The Lessons To Take Away From Google’s Recent Data Loss

data warehousingThere was a huge thunderstorm in Belgium on Thursday, August 13; to most businesses outside of the country, there’s virtually no reason to care one bit about it.

Except that this thunderstorm included lightning. And in Belgium one of Google’s major data centers is located. And when that lightning started to aim for the ground, it ended up hitting Google’s data center. Not just once or twice, butfour times.

The incident resulted in data loss; as reported by TIME recently, Google stated that around .000001% of its total disk space was lost after the facility’s power went out and there were glitches in the processes for reading/writing data.

Luckily for Google, and for the millions of individuals and businesses using Google services regularly, the company creates copies of each piece of data and stores it in multiple locations in order to make sure that data isn’t lost permanently, even when a storage center is damaged.

So why exactly does any of this matter to independent businesses that weren’t affected by the situation at all? Actually, there are a few important lessons to take away from what happened:

    • First, the event highlights that no business — not even the all-powerful Google — is exempt from security risks. As hybrid IT services continue to expand, and data warehousing software moves more into the cloud, it’s important to realize that security is very important.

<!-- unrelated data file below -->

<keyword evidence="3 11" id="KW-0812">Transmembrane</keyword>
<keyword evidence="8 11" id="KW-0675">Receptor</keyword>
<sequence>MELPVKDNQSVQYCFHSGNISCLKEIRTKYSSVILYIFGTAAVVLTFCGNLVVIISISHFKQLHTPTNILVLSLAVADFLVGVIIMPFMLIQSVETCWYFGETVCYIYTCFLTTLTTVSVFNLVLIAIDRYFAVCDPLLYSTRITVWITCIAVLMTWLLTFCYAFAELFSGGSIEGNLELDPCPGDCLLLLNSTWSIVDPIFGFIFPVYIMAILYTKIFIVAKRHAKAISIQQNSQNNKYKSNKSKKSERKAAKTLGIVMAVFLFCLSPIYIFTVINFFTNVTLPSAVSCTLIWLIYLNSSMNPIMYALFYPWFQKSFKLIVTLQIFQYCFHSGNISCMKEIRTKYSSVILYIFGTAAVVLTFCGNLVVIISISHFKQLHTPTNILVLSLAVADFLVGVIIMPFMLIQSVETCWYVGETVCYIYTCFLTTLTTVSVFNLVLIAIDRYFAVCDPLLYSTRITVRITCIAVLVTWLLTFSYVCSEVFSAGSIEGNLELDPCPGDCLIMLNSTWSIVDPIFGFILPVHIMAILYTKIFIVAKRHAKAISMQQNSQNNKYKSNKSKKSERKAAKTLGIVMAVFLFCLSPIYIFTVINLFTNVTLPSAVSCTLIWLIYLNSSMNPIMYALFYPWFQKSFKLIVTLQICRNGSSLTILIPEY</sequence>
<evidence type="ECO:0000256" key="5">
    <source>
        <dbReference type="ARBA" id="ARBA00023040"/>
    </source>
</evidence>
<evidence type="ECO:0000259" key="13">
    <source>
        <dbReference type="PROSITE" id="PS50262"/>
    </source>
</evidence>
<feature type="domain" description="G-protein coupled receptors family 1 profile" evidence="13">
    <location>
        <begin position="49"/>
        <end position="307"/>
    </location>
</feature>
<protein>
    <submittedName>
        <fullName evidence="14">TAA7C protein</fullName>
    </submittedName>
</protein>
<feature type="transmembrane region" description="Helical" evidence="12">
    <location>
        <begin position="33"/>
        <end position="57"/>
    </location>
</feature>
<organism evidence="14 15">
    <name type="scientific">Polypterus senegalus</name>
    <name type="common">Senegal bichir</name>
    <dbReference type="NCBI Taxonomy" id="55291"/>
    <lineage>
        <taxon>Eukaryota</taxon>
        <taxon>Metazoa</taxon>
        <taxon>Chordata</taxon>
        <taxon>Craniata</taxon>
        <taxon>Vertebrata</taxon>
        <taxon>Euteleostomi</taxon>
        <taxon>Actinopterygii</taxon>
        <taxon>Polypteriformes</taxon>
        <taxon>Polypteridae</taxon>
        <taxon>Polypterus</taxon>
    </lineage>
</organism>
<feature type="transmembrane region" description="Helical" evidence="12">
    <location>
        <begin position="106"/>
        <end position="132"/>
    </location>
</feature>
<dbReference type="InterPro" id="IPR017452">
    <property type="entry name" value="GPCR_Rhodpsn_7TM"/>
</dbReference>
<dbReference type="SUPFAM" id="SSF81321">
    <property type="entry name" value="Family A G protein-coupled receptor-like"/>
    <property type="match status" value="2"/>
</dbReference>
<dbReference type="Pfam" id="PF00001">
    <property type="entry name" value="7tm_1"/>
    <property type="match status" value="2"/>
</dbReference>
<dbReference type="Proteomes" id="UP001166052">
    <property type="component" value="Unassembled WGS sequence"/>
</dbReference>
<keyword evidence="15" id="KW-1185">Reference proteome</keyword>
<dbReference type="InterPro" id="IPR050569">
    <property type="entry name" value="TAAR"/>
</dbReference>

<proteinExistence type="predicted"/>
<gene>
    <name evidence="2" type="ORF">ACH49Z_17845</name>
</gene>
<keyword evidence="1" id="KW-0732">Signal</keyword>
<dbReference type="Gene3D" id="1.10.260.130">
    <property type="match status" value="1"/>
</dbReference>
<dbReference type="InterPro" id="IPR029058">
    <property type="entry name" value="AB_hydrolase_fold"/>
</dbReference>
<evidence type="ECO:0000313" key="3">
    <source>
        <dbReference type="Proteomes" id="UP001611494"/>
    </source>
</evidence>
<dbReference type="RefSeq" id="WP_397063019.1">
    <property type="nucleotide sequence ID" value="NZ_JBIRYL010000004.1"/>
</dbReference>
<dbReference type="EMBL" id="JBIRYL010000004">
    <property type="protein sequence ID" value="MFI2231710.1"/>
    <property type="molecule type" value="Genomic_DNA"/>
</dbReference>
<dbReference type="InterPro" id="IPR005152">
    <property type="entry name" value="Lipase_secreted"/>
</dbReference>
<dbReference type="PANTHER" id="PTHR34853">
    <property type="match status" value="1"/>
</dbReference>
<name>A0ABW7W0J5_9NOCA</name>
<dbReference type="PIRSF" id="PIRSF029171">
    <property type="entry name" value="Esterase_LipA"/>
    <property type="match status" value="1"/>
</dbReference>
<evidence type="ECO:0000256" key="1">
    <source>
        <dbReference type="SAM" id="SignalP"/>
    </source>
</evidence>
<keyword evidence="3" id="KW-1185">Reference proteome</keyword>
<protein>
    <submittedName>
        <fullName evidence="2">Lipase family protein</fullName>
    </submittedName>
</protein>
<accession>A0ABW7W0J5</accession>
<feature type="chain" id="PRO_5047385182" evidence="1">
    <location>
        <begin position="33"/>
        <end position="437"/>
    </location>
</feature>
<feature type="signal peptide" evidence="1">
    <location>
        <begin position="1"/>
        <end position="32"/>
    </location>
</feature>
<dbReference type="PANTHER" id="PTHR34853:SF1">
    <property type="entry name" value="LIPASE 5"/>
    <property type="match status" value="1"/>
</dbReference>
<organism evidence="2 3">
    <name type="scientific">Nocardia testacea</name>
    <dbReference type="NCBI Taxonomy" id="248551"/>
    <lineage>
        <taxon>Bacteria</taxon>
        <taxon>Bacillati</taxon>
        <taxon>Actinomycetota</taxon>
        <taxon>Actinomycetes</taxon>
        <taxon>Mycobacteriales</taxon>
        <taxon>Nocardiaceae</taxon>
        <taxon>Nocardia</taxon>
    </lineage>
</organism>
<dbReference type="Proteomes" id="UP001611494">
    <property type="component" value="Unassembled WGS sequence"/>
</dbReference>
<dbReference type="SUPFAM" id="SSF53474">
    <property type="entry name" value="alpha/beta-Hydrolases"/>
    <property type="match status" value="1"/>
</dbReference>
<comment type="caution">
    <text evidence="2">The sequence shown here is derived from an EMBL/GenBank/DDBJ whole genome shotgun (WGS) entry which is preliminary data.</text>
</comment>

• It also shows that not all security risks are going to be digital — sometimes Mother Nature has to intervene, too. This is actually one of the reasons why using cloud computing programs is a good idea when you’re focusing on secure data warehousing, because using the cloud will allow you to store multiple copies in multiple remote locations.
    • Finally, the sheer amount of press that this event acquired is proof that as data warehousing becomes more popular, the risk of losing this data is becoming a huge industry-wide fear. Businesses want to know that their data won’t be lost, and customers want to know that their personal information is secure.

All in all, it’s important to realize that the market for storing data is only going to get bigger; about 93% of businesses see the value in cloud-based data warehousing (although only 32% are actually using it now), 70% plan on increasing funding for their data warehouse endeavors, and over half of all businesses currently used cloud based services for data and analytics.

As the industry of data storage continues to grow, the need for security solutions will grow, too. Hopefully — if all goes well — we can learn from Google’s preparedness and make sure all data is safer in the future.

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